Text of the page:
Hopefully after the recent publicity campaign most people are already aware of the Israeli athletes murdered in the name of Palestine at the 1972 Munich Olympics, assisted by German neo-Nazis to the dismay of the German establishment. There were no commemorative minutes of silence, prompting Philo to delve into some of the International Organising Committee’s more unsavoury influences. For the London 2012 Olympics, Britain spent more on security than it did on the athletes (which isn’t to say it would have been better to let the clear and present security threat – consider Atlanta 96 – sink the Olympics).

The Cold War was sporty. In Melbourne 1956 with the Hungarian Revolution ongoing, a Soviet water polo player punched a Hungarian water polo player in what became called the Blood in the Water match. Poland’s Wladyslaw Kozakiewicz was delighted to stick it up the Soviet-supporting crowd in the 1980 Moscow games. Opening ceremonies got especially silly in those times, notably the aforementioned Moscow games with its patriotic human mosaics, and the Los Angeles games which followed in ’84 where Gershwin’s Rhapsody in Blue was played by 84 men.

For anybody bothered by flag flying and talk of nations, in 1936 the People’s Olympiad, scheduled for Barcelona, was cancelled by the outbreak of the Spanish Civil War. Its planning is well documented at the University of Warwick. There was one flag for all (if it was this one then no wonder that didn’t take off) and chess was included, though not the barbaric and back then uninvented sport of chess boxing.

And if you haven’t yet found last month’s spoof Olympics edition newspaper London Late, it’s here – a superior protest rag (gsoh) collaboratively produced by groups who are trying to bring various of the Olympic sponsors to justice, namely the London Mining Network, War on Want (not a fan but this is probably their finest hour), the Bhopal Medical Appeal for the victims of the 1984 Union Carbide gas explosion, the oil campaign group Platform and the Tar Sands Network. From the selection on its middle pages, something good by Mau Mau.

So now I plan to return to gape at the sporn in the knowledge that I’ve heard, even amplified, some of what wanted to be heard and amplified. Yes, it is a shame I didn’t get my act together in advance.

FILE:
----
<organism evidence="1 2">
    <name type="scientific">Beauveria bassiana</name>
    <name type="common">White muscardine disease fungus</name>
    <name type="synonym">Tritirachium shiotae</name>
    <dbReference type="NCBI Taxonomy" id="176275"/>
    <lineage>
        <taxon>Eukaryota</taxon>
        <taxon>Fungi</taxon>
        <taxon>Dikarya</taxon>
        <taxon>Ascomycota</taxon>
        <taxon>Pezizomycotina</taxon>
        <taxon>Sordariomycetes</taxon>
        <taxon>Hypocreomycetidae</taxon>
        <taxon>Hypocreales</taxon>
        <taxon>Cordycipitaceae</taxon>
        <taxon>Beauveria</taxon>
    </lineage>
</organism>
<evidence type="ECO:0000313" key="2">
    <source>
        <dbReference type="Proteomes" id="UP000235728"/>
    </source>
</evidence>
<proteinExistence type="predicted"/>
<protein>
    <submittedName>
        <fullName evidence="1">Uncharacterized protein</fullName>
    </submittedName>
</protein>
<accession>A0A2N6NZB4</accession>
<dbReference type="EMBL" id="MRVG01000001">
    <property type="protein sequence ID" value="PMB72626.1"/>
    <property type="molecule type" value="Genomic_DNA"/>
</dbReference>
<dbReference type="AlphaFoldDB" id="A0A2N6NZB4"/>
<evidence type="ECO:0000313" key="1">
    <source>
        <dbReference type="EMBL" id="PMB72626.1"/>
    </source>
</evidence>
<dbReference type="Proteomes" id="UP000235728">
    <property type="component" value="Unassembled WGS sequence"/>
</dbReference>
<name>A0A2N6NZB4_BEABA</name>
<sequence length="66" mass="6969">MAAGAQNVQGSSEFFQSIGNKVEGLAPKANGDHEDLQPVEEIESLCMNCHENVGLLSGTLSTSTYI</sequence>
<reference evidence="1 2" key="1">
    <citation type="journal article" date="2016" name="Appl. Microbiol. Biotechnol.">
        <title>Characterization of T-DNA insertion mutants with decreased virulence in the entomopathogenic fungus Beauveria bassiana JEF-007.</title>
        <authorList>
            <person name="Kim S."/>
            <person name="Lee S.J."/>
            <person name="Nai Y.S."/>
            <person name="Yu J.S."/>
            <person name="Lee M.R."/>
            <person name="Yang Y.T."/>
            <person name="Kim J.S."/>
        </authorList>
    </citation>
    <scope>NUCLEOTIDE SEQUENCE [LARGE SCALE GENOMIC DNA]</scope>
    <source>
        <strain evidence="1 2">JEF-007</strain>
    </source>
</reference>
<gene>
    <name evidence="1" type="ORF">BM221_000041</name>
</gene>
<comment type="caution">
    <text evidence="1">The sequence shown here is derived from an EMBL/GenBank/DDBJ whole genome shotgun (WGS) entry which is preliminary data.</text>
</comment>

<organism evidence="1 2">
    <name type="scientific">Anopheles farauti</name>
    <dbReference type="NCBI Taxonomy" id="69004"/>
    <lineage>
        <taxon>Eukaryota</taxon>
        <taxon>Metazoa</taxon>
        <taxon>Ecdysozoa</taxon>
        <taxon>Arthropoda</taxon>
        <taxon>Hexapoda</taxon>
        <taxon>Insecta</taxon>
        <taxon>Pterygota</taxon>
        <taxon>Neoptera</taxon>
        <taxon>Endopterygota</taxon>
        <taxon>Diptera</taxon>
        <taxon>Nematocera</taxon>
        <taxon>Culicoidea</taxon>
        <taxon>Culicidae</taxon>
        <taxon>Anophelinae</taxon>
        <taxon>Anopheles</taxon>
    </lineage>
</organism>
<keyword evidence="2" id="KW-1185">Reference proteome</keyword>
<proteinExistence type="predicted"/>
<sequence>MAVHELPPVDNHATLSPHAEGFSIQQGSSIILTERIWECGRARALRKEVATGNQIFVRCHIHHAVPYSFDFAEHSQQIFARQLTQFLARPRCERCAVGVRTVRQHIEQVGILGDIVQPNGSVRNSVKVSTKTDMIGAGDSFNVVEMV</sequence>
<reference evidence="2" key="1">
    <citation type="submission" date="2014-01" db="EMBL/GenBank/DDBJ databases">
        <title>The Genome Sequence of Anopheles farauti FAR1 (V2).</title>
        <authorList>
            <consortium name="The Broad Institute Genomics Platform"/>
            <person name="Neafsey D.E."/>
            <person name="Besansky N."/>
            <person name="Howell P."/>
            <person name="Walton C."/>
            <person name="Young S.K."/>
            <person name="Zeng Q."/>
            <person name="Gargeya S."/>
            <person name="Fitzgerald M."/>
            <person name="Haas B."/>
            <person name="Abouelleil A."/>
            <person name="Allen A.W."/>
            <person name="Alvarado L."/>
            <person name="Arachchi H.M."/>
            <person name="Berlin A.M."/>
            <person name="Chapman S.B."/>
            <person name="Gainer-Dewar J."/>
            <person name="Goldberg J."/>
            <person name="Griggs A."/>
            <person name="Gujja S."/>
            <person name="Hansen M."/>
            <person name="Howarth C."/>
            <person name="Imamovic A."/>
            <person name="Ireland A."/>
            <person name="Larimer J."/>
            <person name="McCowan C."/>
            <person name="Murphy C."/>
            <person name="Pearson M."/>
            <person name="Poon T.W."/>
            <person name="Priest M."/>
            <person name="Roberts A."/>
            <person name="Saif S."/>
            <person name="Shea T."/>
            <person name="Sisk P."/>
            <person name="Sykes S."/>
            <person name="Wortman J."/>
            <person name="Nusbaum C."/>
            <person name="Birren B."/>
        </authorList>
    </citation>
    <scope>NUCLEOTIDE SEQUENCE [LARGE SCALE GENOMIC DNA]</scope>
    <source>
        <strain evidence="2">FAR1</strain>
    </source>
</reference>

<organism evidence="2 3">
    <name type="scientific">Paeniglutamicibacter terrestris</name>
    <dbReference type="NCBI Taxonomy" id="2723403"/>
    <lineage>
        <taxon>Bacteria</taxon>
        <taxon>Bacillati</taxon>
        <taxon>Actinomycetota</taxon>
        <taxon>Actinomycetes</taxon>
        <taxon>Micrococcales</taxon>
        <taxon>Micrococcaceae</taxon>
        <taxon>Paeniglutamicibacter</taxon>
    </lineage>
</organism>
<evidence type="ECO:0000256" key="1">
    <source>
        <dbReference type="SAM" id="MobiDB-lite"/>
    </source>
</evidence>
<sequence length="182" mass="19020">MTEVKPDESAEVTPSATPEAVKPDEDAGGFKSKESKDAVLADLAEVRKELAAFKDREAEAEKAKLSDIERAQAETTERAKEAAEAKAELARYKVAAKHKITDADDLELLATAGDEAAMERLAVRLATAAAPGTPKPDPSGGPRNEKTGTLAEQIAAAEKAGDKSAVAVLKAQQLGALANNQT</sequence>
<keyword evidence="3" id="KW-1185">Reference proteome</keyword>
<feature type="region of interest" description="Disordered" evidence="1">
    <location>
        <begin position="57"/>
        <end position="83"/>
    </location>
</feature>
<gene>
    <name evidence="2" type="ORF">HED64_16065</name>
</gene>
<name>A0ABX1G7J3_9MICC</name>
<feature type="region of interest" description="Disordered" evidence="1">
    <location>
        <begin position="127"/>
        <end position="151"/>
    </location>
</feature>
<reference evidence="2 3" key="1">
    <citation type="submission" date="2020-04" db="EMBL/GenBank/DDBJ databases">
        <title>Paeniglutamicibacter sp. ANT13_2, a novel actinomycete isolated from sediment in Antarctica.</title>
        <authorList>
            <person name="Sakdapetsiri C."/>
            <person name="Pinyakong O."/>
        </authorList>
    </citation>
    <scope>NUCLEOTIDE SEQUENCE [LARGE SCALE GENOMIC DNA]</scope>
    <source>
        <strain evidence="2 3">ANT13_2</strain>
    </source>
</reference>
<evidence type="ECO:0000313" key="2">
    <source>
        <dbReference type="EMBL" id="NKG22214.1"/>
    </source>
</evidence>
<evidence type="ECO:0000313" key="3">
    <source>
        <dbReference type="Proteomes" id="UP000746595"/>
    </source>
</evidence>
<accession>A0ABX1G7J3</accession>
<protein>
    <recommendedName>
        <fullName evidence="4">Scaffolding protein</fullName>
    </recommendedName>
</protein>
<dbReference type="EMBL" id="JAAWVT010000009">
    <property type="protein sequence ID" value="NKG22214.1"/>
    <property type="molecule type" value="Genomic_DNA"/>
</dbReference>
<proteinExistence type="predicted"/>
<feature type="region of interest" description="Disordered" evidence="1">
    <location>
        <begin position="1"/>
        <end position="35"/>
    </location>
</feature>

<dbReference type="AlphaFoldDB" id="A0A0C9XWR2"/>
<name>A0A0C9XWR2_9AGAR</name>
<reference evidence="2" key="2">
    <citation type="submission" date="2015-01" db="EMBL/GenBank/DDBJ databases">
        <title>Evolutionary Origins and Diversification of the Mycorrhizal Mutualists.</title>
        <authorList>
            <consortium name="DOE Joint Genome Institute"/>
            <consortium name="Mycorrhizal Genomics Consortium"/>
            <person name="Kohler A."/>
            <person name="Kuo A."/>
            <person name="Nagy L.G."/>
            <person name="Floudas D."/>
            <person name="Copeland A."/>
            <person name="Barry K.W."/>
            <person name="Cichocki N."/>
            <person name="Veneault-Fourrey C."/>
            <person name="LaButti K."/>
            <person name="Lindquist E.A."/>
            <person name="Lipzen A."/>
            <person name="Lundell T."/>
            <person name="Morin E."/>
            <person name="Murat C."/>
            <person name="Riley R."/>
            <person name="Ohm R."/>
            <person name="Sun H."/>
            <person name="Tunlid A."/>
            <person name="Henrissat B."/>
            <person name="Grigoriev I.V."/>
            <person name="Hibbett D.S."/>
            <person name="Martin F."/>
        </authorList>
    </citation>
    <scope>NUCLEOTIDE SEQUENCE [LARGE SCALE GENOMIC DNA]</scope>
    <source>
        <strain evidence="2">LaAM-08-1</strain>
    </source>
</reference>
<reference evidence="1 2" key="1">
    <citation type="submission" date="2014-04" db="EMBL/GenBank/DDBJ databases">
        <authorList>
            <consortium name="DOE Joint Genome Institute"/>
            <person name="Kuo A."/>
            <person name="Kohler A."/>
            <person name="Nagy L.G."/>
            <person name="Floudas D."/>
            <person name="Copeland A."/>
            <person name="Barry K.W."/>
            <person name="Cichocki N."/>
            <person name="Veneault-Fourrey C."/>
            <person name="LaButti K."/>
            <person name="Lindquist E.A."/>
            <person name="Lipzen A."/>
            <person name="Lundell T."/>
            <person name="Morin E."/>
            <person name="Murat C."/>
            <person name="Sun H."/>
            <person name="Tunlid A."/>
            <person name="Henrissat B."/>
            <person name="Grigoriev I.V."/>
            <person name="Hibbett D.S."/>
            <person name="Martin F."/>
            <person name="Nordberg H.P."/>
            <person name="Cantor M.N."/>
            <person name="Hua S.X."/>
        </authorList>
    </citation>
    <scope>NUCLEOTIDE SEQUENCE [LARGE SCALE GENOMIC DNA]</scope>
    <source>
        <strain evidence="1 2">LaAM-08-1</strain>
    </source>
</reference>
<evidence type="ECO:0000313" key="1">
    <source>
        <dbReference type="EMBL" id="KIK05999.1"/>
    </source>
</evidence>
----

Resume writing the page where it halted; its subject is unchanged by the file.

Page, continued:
My favourite Olympic performance so far is Russia’s synchronised swimming duet on the theme of puppets, along with the Italian duet’s swum biography of Frieda Kahlo. Mo “Look mate, this is my country” Farah is a legend, of course. We have tickets to Paralympic athletics finals in September.

But I think I may well, with the skepticism you should always reserve for people referred to as French intellectuals, have a read of Marc Perelman’s diatribe against organised sport as a “project of a society without projects”.

Occupy London

Anti-austerity protesters are peacefully and unintentionally occupying St Pauls with the consent of Canon Giles Fraser (canon chancellor of St Pauls and former militant socialist) after the police headed them off from approaching the stock exchange.

The initial statement. It’s not bad, and it’s not good enough. But it’s good it exists.

On #3 of the statement, how do we refuse to pay for the banks’ crisis? Tax protests don’t work. Not paying taxes is for Tea Party types. Now Cantona’s proposal is coming of age with Move Your Money – closing bank accounts in irresponsible banks. But then again how much are we worth anyway? As a population aren’t we in debt to the eyeballs? And isn’t this our crisis as well as the banks’? And if it is, maybe there is no we because the young didn’t get themselves in debt to the eyeballs.

But if there is a we, there’s a lot that can be done through consumption and lifestyle. Buy as little as possible. Make a shared agreement to live as modestly as if we were materially equal. Set out our rations, live by them, and put our money into the Coop with a view to contributing it into a shared fund. We arrange to tax ourselves. We take over the Coop and make it a people’s bank. We work out what we can do to live in dignity and we set up a parallel system with a view to starving the old one out and wooing its functionaries over.

Accounts from Occupy London in The Guardian, the AWL (“It would be wrong to be snooty about a protest movement because all of its members are not fully worked-out Marxists”),

The government’s consultation on squatting contained a question which led SQUASH to surmise that they were going to take a broad view of illegal occupation which included stuff like this. Peaceful protest is a precious right, and it is a good thing to gather in the streets, spend the night, and trade ideas about what lies between where we are now and a world where everybody can be confident about their material future. I wonder if I can persuade anybody to stay there with me.

Hashtags #occupylsx (may be on borrowed time), #occupy (for global protests), and #occupylondon.

Aside, it’s really important to put something between your tent groundsheet and the concrete or you’ll wreck its lining at which stage it’s tempting to throw it away, contravening item #7 of the statement – the bit about caring for the planet. Second aside – they’re allowing booze. That may be a problem. Aggro, alcoholic dyspraxia, damage and mess are bad for protests.